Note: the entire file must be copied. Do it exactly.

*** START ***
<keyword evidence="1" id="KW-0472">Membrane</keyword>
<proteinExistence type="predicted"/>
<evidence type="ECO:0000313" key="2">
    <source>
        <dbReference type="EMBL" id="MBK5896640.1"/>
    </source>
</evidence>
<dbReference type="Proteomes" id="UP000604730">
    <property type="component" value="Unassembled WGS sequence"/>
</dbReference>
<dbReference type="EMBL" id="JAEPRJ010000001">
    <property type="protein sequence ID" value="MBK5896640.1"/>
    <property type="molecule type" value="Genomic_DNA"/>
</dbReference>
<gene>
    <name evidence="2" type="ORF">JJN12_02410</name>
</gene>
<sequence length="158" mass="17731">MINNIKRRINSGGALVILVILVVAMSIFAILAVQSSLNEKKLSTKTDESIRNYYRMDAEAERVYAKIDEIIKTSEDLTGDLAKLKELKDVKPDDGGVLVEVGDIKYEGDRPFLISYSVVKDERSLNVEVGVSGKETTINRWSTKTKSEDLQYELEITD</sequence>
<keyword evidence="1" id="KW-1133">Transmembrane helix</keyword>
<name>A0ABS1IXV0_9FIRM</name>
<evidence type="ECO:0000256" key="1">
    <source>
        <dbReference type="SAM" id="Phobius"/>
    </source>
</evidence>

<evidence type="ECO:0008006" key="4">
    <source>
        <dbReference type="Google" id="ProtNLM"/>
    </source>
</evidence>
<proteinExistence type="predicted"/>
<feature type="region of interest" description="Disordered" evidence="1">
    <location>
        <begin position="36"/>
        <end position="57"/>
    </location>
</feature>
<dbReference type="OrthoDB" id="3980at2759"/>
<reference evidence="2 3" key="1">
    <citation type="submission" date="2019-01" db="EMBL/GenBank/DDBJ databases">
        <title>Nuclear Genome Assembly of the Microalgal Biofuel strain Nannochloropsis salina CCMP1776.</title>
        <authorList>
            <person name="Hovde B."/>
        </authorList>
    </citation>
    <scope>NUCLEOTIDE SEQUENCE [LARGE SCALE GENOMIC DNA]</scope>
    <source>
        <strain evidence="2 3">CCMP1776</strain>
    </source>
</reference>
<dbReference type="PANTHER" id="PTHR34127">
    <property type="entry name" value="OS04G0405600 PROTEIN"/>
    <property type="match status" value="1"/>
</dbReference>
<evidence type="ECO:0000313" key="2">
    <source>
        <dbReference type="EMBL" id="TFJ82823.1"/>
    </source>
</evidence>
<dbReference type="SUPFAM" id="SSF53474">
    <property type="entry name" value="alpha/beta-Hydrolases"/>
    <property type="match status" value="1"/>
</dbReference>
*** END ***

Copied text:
<keyword evidence="1" id="KW-0472">Membrane</keyword>
<proteinExistence type="predicted"/>
<evidence type="ECO:0000313" key="2">
    <source>
        <dbReference type="EMBL" id="MBK5896640.1"/>
    </source>
</evidence>
<dbReference type="Proteomes" id="UP000604730">
    <property type="component" value="Unassembled WGS sequence"/>
</dbReference>
<dbReference type="EMBL" id="JAEPRJ010000001">
    <property type="protein sequence ID" value="MBK5896640.1"/>
    <property type="molecule type" value="Genomic_DNA"/>
</dbReference>
<gene>
    <name evidence="2" type="ORF">JJN12_02410</name>
</gene>
<sequence length="158" mass="17731">MINNIKRRINSGGALVILVILVVAMSIFAILAVQSSLNEKKLSTKTDESIRNYYRMDAEAERVYAKIDEIIKTSEDLTGDLAKLKELKDVKPDDGGVLVEVGDIKYEGDRPFLISYSVVKDERSLNVEVGVSGKETTINRWSTKTKSEDLQYELEITD</sequence>
<keyword evidence="1" id="KW-1133">Transmembrane helix</keyword>
<name>A0ABS1IXV0_9FIRM</name>
<evidence type="ECO:0000256" key="1">
    <source>
        <dbReference type="SAM" id="Phobius"/>
    </source>
</evidence>

<evidence type="ECO:0008006" key="4">
    <source>
        <dbReference type="Google" id="ProtNLM"/>
    </source>
</evidence>
<proteinExistence type="predicted"/>
<feature type="region of interest" description="Disordered" evidence="1">
    <location>
        <begin position="36"/>
        <end position="57"/>
    </location>
</feature>
<dbReference type="OrthoDB" id="3980at2759"/>
<reference evidence="2 3" key="1">
    <citation type="submission" date="2019-01" db="EMBL/GenBank/DDBJ databases">
        <title>Nuclear Genome Assembly of the Microalgal Biofuel strain Nannochloropsis salina CCMP1776.</title>
        <authorList>
            <person name="Hovde B."/>
        </authorList>
    </citation>
    <scope>NUCLEOTIDE SEQUENCE [LARGE SCALE GENOMIC DNA]</scope>
    <source>
        <strain evidence="2 3">CCMP1776</strain>
    </source>
</reference>
<dbReference type="PANTHER" id="PTHR34127">
    <property type="entry name" value="OS04G0405600 PROTEIN"/>
    <property type="match status" value="1"/>
</dbReference>
<evidence type="ECO:0000313" key="2">
    <source>
        <dbReference type="EMBL" id="TFJ82823.1"/>
    </source>
</evidence>
<dbReference type="SUPFAM" id="SSF53474">
    <property type="entry name" value="alpha/beta-Hydrolases"/>
    <property type="match status" value="1"/>
</dbReference>